My go to cuisines are French and Italian, probably because of my undying love of cheese and butter, and the fact that these are what my parents, who both taught me how to cook, generally tended towards. This year I want to branch out and cook different types of cuisine, specifically various Asian cuisines. I started a little bit last year, cooking some recipes from 660 Curries, an immense tome that Andrew bought for me years ago. He gave me an ultimatum…cook twice from this book before we move or else it’s going to Goodwill. As December of 2015, I had cooked exactly zero recipes from this cookbook, so I was a little freaked out. The thing that had stopped me thus far was all the sub recipes. For any given recipe in the book, no matter how simple seeming, there seemed to be at least three sub recipes. They ranged from simple, like garlic and ginger paste, to more complex spice mixes (there are 4 different kinds of garam masala you say?). Finally, one Sunday when I was feeling rested enough to tackle a couple recipes, I made some ghee (clarified butter, yo…not too complex), whipped up about 8 tablespoons each of ginger and garlic paste (most recipes call for one tablespoon of each so I froze the remainder), bought some generic garam masala (let’s not get too crazy here people) and I was off! Of course I picked two Indian takeout faves, Chicken Tikka Masala and Saag Paneer. It took about three hours in all and the flavor ended up being pretty close to some of my favorite Indian places…although I have a suspicion that many places add cream to their sauces (the recipes I used only called for the clarified butter) which really does give them that richness.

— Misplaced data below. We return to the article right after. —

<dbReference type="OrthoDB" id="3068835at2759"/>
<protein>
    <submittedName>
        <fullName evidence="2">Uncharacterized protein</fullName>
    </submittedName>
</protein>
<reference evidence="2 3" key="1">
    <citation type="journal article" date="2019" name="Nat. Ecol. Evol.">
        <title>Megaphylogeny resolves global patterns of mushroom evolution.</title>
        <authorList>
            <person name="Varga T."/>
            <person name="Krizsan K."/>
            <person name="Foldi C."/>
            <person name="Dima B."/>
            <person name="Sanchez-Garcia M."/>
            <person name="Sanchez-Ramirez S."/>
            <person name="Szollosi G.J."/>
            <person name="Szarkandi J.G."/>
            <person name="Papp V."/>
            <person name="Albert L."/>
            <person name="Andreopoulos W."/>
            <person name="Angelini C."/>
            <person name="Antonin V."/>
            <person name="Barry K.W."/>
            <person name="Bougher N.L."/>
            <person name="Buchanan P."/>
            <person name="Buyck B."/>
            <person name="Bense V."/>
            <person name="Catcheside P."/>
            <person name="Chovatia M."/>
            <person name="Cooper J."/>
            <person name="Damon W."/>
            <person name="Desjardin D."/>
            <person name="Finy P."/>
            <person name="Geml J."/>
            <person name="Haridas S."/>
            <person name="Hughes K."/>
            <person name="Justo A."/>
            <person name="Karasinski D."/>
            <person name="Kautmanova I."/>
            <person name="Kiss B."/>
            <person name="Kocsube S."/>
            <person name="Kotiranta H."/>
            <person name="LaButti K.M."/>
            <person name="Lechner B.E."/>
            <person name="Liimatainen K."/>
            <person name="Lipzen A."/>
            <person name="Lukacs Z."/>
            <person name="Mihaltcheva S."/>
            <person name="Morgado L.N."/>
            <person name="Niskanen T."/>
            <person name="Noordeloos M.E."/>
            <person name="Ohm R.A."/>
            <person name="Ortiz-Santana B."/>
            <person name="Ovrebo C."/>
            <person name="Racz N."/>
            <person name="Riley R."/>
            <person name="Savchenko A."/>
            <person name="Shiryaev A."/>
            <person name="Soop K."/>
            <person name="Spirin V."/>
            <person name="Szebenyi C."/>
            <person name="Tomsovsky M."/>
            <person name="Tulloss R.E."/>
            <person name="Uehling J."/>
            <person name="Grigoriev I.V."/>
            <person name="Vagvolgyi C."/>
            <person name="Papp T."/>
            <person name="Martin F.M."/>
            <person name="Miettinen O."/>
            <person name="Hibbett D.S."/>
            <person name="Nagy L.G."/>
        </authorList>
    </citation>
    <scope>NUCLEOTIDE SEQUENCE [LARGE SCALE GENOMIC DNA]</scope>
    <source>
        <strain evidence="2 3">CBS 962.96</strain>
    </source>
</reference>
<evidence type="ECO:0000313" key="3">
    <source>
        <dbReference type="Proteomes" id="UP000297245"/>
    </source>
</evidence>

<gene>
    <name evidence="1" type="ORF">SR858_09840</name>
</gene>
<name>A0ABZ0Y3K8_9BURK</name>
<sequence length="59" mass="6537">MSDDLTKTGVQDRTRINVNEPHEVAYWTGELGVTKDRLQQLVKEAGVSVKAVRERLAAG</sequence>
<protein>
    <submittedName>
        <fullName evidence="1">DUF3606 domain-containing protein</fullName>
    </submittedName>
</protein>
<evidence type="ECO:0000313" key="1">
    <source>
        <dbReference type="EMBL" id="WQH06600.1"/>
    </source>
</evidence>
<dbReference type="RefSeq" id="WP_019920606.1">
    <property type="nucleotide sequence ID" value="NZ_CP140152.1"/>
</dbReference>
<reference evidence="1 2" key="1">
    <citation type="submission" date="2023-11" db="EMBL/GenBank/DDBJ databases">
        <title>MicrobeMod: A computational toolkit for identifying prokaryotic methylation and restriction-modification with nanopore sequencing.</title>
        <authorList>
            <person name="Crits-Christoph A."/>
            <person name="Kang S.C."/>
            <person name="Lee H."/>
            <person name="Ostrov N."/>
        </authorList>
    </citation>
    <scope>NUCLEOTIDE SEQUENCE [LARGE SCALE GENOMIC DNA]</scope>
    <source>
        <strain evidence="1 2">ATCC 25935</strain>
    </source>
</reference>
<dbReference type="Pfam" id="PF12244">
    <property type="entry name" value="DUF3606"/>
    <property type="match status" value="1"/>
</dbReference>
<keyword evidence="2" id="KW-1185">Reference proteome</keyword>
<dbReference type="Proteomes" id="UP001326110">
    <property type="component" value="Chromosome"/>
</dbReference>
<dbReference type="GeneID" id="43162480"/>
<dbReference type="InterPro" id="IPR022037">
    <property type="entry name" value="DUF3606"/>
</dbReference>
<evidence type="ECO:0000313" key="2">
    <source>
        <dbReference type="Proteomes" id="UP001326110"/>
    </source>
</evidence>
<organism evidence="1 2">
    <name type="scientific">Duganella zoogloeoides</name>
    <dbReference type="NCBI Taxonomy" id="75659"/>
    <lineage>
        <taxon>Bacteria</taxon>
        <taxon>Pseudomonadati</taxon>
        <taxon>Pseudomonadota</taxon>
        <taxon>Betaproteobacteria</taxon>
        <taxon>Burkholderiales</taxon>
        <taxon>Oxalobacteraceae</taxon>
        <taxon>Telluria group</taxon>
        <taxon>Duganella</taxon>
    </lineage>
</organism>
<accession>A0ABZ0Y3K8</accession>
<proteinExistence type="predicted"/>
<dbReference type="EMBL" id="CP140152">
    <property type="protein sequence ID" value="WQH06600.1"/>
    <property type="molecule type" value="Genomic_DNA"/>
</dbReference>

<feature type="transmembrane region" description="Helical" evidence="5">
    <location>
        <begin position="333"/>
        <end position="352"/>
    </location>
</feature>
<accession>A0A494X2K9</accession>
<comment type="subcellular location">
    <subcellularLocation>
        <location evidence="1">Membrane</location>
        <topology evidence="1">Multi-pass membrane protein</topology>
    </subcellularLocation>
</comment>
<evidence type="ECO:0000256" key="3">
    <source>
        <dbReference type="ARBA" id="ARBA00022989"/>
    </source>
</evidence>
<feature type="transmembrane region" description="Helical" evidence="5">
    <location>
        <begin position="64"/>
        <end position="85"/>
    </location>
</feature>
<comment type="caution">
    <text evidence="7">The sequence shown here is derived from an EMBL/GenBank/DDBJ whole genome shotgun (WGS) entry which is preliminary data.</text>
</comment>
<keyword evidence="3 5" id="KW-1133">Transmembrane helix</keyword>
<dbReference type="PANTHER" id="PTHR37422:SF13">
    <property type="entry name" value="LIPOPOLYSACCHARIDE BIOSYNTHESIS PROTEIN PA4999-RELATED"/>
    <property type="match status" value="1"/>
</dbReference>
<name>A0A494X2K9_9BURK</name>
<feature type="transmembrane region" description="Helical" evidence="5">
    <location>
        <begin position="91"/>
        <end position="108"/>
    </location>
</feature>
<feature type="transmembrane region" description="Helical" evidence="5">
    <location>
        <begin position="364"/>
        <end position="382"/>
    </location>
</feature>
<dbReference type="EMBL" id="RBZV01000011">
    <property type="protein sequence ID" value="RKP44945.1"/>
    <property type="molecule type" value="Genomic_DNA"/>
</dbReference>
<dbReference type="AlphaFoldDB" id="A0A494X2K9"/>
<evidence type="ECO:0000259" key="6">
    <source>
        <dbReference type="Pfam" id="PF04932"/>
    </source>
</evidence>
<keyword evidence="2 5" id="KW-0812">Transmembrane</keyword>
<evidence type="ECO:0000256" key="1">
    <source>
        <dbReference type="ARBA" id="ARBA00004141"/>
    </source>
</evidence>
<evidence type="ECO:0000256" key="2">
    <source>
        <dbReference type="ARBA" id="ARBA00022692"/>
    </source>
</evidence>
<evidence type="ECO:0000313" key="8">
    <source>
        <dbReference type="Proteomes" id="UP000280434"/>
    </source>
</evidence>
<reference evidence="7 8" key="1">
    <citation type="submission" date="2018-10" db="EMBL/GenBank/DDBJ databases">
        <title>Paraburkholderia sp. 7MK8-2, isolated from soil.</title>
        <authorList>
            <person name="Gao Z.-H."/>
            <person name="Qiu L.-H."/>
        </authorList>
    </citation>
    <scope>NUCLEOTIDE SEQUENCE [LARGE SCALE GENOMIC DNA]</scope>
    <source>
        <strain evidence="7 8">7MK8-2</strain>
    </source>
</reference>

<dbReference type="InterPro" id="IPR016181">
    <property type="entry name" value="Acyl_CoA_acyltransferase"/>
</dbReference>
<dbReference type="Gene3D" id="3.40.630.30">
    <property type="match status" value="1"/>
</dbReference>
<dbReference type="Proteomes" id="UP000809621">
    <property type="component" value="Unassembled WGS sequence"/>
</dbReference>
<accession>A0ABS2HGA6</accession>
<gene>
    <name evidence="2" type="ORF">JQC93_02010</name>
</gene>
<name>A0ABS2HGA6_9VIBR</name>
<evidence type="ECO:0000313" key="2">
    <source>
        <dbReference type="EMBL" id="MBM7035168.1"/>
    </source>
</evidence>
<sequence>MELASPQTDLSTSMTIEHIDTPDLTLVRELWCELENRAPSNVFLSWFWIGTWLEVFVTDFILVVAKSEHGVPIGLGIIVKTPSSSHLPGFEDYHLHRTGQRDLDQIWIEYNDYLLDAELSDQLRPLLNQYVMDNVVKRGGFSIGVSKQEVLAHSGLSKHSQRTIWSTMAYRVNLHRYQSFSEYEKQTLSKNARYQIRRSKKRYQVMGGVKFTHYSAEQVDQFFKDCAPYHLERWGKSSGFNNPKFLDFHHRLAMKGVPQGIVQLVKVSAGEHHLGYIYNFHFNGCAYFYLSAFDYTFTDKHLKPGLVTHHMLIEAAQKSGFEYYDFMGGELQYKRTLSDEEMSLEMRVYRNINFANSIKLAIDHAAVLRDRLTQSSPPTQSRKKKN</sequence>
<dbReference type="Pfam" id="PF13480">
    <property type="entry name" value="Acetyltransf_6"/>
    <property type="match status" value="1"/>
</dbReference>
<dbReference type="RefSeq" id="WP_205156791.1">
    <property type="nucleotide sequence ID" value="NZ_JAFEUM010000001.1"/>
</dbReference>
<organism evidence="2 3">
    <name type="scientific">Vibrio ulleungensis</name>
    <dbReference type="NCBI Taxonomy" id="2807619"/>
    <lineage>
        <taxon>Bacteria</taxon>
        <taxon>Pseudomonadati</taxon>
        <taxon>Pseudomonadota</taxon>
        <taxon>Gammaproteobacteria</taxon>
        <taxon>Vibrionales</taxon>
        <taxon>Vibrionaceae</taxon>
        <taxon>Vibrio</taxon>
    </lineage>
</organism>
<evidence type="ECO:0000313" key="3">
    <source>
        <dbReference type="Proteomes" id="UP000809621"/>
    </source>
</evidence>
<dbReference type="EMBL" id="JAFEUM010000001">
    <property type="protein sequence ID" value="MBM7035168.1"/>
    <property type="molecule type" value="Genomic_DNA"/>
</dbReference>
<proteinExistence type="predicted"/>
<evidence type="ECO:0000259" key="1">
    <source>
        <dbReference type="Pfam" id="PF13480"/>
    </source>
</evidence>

My Indian adventure happened in December and to continue my culinary education, I recently purchased Lucky Peach Presents 101 Easy Asian Recipes and on Saturday, in preparation for a party which required a decent foundation, I whipped up one of their fried rice recipes. Whenever I cook rice for a recipe, I usually cook more than it calls for and freeze the extra for just this type of situation. Fried rice is actually better with day old (or more if it’s been frozen) rice. The day prior, I defrosted about three cups of rice, made sure I had the ingredients (the “strangest” ingredient for this particular recipe was fish sauce, which I already had for some reason, kicking it in the back of the pantry) and 30 minutes later, we had some delicious fried rice. I have to say, I could get used to this! I’m not even missing the cheese and butter!
I am very impressed. The fried rice seems relatively easy and looks amazing!